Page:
Asking prices for homes in some parts of London have recorded their greatest annual fall so far this decade, dropping on average by £18,000 in a month¹. The typical price of property coming to market in London now stands at £611,000, yet the readjustment is attracting motivated buyers.
The price drop was primarily driven by the softening market in London's most expensive, or prime, boroughs, while prices continued to rise in the city's most 'affordable' boroughs.
House price growth in the capital has been cooling for several months now, with Rightmove's monthly index showing asking prices in the capital have dropped by 2.9% since August thanks to weaknesses at the top end of the market in boroughs such as Kensington and Chelsea (where prices have fallen by 10.2% year-on-year) and Camden (where prices have fallen an average 6.9%).
The royal borough is now a little more affordable because the typical asking price for a newly-marketed home there currently stands at £1.8m, compared with the £2.1m that a typical new seller was asking for in August.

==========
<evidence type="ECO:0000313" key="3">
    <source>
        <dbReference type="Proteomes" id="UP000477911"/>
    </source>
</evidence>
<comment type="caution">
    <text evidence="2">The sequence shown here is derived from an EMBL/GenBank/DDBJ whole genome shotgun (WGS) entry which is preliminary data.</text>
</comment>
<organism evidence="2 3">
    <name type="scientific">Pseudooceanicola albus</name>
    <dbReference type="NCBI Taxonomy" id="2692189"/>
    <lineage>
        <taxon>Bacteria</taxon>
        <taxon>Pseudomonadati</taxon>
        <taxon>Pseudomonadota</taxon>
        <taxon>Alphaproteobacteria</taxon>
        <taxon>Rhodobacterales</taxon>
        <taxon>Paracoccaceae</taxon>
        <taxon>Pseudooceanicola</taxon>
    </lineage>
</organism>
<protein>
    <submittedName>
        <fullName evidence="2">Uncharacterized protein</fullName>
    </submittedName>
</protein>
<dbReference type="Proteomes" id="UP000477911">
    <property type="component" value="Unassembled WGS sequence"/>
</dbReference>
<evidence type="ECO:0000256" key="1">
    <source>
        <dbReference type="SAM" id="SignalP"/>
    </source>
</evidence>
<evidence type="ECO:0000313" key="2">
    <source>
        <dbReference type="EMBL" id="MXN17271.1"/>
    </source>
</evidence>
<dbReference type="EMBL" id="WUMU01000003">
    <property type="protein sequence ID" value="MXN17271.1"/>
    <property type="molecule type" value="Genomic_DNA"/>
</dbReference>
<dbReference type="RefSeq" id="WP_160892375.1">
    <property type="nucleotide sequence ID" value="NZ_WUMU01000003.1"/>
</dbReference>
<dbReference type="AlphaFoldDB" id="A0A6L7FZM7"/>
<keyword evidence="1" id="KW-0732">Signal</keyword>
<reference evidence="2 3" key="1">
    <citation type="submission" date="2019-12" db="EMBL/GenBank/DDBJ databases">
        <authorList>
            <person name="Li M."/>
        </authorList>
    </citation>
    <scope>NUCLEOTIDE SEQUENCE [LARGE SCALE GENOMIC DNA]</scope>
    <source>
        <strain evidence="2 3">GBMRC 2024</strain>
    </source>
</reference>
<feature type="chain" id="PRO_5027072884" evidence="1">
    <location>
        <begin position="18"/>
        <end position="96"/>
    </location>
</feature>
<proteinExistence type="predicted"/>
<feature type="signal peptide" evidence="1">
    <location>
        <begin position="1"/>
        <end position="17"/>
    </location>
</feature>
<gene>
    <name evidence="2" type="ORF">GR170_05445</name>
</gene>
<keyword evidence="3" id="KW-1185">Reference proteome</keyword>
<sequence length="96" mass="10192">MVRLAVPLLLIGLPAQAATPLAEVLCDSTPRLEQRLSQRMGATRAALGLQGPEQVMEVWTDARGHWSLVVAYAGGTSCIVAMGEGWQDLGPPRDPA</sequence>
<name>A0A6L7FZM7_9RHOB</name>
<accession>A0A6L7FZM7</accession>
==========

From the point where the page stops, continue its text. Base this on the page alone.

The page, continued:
The highest value markets of prime central London continue to be adversely impacted by the stamp duty effect, which largely explains why prime London residential values have seen the greatest price adjustments. Yet despite a backdrop of political uncertainty, lower asking prices are helping sales volumes to pick-up, with committed sellers understanding the need to consider these factors in their price expectations.
While affordability constraints are a major factor in the slowing pace of price rises, demand for the right property at the right price remains high with the numbers of sales agreed by estate agents in London up by 5.6% on a year ago.
In contrast to some of the more expensive parts of the city, buoyant demand for properties in London's trendier and more affordable boroughs, such as Hackney and Bexley, has seen asking prices rise by 9.5% and 7% respectively. Prices in Southwark are said to be up £58,000.
¹ Source: Rightmove